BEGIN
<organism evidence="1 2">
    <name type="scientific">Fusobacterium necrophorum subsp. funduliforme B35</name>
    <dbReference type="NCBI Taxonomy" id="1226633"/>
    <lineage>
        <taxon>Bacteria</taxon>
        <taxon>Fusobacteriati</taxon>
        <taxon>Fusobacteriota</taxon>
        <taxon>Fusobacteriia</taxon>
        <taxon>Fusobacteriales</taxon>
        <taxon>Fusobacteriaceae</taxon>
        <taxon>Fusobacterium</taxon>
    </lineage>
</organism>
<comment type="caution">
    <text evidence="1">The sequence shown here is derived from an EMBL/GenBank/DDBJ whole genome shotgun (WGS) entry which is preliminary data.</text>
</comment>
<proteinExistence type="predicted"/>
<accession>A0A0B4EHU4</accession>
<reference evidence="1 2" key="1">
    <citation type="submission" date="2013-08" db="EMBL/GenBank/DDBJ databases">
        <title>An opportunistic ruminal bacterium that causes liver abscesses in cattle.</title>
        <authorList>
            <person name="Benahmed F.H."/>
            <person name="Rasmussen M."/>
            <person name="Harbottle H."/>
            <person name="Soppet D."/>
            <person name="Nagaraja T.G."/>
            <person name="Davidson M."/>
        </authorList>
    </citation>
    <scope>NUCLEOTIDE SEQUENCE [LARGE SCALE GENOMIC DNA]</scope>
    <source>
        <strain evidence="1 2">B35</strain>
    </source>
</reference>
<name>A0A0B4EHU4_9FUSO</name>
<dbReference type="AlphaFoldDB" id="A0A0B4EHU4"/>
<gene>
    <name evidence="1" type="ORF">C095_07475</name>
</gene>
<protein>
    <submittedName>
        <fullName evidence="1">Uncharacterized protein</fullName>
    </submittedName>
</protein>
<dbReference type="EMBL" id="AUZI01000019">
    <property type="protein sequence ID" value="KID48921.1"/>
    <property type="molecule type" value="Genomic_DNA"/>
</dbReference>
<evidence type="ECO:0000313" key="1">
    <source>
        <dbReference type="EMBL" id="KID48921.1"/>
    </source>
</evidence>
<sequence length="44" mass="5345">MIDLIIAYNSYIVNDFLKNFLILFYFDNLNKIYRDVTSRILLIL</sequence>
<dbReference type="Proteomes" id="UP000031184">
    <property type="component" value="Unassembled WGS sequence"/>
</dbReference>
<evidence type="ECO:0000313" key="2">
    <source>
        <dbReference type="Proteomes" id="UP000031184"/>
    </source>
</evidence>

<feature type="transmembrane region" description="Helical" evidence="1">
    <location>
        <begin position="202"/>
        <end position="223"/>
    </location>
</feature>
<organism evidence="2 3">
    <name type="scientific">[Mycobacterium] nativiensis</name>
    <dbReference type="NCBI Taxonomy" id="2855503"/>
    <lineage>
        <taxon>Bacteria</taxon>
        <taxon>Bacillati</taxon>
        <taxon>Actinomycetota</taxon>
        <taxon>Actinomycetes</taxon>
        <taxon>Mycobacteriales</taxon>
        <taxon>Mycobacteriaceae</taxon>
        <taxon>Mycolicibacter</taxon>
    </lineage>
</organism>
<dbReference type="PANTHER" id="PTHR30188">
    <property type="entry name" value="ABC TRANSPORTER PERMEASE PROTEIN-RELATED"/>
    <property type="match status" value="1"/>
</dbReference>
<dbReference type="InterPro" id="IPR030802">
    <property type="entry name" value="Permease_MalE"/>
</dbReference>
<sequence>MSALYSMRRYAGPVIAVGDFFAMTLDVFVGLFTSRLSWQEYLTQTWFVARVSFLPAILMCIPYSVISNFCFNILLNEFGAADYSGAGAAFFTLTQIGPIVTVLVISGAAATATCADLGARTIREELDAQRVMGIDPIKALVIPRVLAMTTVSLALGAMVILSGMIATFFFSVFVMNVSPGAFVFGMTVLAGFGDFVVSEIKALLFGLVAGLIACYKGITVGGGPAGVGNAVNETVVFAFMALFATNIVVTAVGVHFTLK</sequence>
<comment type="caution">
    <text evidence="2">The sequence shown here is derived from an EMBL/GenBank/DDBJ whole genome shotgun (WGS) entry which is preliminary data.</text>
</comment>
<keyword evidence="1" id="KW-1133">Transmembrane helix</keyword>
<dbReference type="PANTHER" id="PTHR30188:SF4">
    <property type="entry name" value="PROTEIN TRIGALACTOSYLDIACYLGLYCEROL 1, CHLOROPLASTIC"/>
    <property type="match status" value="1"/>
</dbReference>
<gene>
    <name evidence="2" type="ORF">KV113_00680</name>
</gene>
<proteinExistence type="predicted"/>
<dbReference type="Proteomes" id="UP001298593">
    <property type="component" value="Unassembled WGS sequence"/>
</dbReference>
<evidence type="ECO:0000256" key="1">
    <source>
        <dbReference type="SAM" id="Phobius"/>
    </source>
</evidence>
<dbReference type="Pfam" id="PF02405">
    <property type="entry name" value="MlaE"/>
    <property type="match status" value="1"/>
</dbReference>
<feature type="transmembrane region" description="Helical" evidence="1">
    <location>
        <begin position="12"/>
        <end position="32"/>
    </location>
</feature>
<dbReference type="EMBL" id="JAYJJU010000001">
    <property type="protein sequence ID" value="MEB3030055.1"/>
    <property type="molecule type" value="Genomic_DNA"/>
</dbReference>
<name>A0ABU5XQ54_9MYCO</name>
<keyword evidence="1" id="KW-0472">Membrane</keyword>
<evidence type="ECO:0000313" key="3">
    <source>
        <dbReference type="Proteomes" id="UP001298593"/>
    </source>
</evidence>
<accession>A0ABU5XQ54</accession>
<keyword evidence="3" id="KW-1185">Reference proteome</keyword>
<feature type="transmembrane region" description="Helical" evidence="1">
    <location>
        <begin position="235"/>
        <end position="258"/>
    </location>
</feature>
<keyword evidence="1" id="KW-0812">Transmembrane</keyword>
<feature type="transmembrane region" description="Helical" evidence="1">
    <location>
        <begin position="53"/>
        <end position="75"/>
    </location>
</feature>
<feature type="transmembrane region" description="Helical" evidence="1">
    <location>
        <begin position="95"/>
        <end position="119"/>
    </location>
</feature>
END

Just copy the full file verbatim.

<organism evidence="1 2">
    <name type="scientific">Fusobacterium necrophorum subsp. funduliforme B35</name>
    <dbReference type="NCBI Taxonomy" id="1226633"/>
    <lineage>
        <taxon>Bacteria</taxon>
        <taxon>Fusobacteriati</taxon>
        <taxon>Fusobacteriota</taxon>
        <taxon>Fusobacteriia</taxon>
        <taxon>Fusobacteriales</taxon>
        <taxon>Fusobacteriaceae</taxon>
        <taxon>Fusobacterium</taxon>
    </lineage>
</organism>
<comment type="caution">
    <text evidence="1">The sequence shown here is derived from an EMBL/GenBank/DDBJ whole genome shotgun (WGS) entry which is preliminary data.</text>
</comment>
<proteinExistence type="predicted"/>
<accession>A0A0B4EHU4</accession>
<reference evidence="1 2" key="1">
    <citation type="submission" date="2013-08" db="EMBL/GenBank/DDBJ databases">
        <title>An opportunistic ruminal bacterium that causes liver abscesses in cattle.</title>
        <authorList>
            <person name="Benahmed F.H."/>
            <person name="Rasmussen M."/>
            <person name="Harbottle H."/>
            <person name="Soppet D."/>
            <person name="Nagaraja T.G."/>
            <person name="Davidson M."/>
        </authorList>
    </citation>
    <scope>NUCLEOTIDE SEQUENCE [LARGE SCALE GENOMIC DNA]</scope>
    <source>
        <strain evidence="1 2">B35</strain>
    </source>
</reference>
<name>A0A0B4EHU4_9FUSO</name>
<dbReference type="AlphaFoldDB" id="A0A0B4EHU4"/>
<gene>
    <name evidence="1" type="ORF">C095_07475</name>
</gene>
<protein>
    <submittedName>
        <fullName evidence="1">Uncharacterized protein</fullName>
    </submittedName>
</protein>
<dbReference type="EMBL" id="AUZI01000019">
    <property type="protein sequence ID" value="KID48921.1"/>
    <property type="molecule type" value="Genomic_DNA"/>
</dbReference>
<evidence type="ECO:0000313" key="1">
    <source>
        <dbReference type="EMBL" id="KID48921.1"/>
    </source>
</evidence>
<sequence length="44" mass="5345">MIDLIIAYNSYIVNDFLKNFLILFYFDNLNKIYRDVTSRILLIL</sequence>
<dbReference type="Proteomes" id="UP000031184">
    <property type="component" value="Unassembled WGS sequence"/>
</dbReference>
<evidence type="ECO:0000313" key="2">
    <source>
        <dbReference type="Proteomes" id="UP000031184"/>
    </source>
</evidence>

<feature type="transmembrane region" description="Helical" evidence="1">
    <location>
        <begin position="202"/>
        <end position="223"/>
    </location>
</feature>
<organism evidence="2 3">
    <name type="scientific">[Mycobacterium] nativiensis</name>
    <dbReference type="NCBI Taxonomy" id="2855503"/>
    <lineage>
        <taxon>Bacteria</taxon>
        <taxon>Bacillati</taxon>
        <taxon>Actinomycetota</taxon>
        <taxon>Actinomycetes</taxon>
        <taxon>Mycobacteriales</taxon>
        <taxon>Mycobacteriaceae</taxon>
        <taxon>Mycolicibacter</taxon>
    </lineage>
</organism>
<dbReference type="PANTHER" id="PTHR30188">
    <property type="entry name" value="ABC TRANSPORTER PERMEASE PROTEIN-RELATED"/>
    <property type="match status" value="1"/>
</dbReference>
<dbReference type="InterPro" id="IPR030802">
    <property type="entry name" value="Permease_MalE"/>
</dbReference>
<sequence>MSALYSMRRYAGPVIAVGDFFAMTLDVFVGLFTSRLSWQEYLTQTWFVARVSFLPAILMCIPYSVISNFCFNILLNEFGAADYSGAGAAFFTLTQIGPIVTVLVISGAAATATCADLGARTIREELDAQRVMGIDPIKALVIPRVLAMTTVSLALGAMVILSGMIATFFFSVFVMNVSPGAFVFGMTVLAGFGDFVVSEIKALLFGLVAGLIACYKGITVGGGPAGVGNAVNETVVFAFMALFATNIVVTAVGVHFTLK</sequence>
<comment type="caution">
    <text evidence="2">The sequence shown here is derived from an EMBL/GenBank/DDBJ whole genome shotgun (WGS) entry which is preliminary data.</text>
</comment>
<keyword evidence="1" id="KW-1133">Transmembrane helix</keyword>
<dbReference type="PANTHER" id="PTHR30188:SF4">
    <property type="entry name" value="PROTEIN TRIGALACTOSYLDIACYLGLYCEROL 1, CHLOROPLASTIC"/>
    <property type="match status" value="1"/>
</dbReference>
<gene>
    <name evidence="2" type="ORF">KV113_00680</name>
</gene>
<proteinExistence type="predicted"/>
<dbReference type="Proteomes" id="UP001298593">
    <property type="component" value="Unassembled WGS sequence"/>
</dbReference>
<evidence type="ECO:0000256" key="1">
    <source>
        <dbReference type="SAM" id="Phobius"/>
    </source>
</evidence>
<dbReference type="Pfam" id="PF02405">
    <property type="entry name" value="MlaE"/>
    <property type="match status" value="1"/>
</dbReference>
<feature type="transmembrane region" description="Helical" evidence="1">
    <location>
        <begin position="12"/>
        <end position="32"/>
    </location>
</feature>
<dbReference type="EMBL" id="JAYJJU010000001">
    <property type="protein sequence ID" value="MEB3030055.1"/>
    <property type="molecule type" value="Genomic_DNA"/>
</dbReference>
<name>A0ABU5XQ54_9MYCO</name>
<keyword evidence="1" id="KW-0472">Membrane</keyword>
<evidence type="ECO:0000313" key="3">
    <source>
        <dbReference type="Proteomes" id="UP001298593"/>
    </source>
</evidence>
<accession>A0ABU5XQ54</accession>
<keyword evidence="3" id="KW-1185">Reference proteome</keyword>
<feature type="transmembrane region" description="Helical" evidence="1">
    <location>
        <begin position="235"/>
        <end position="258"/>
    </location>
</feature>
<keyword evidence="1" id="KW-0812">Transmembrane</keyword>
<feature type="transmembrane region" description="Helical" evidence="1">
    <location>
        <begin position="53"/>
        <end position="75"/>
    </location>
</feature>
<feature type="transmembrane region" description="Helical" evidence="1">
    <location>
        <begin position="95"/>
        <end position="119"/>
    </location>
</feature>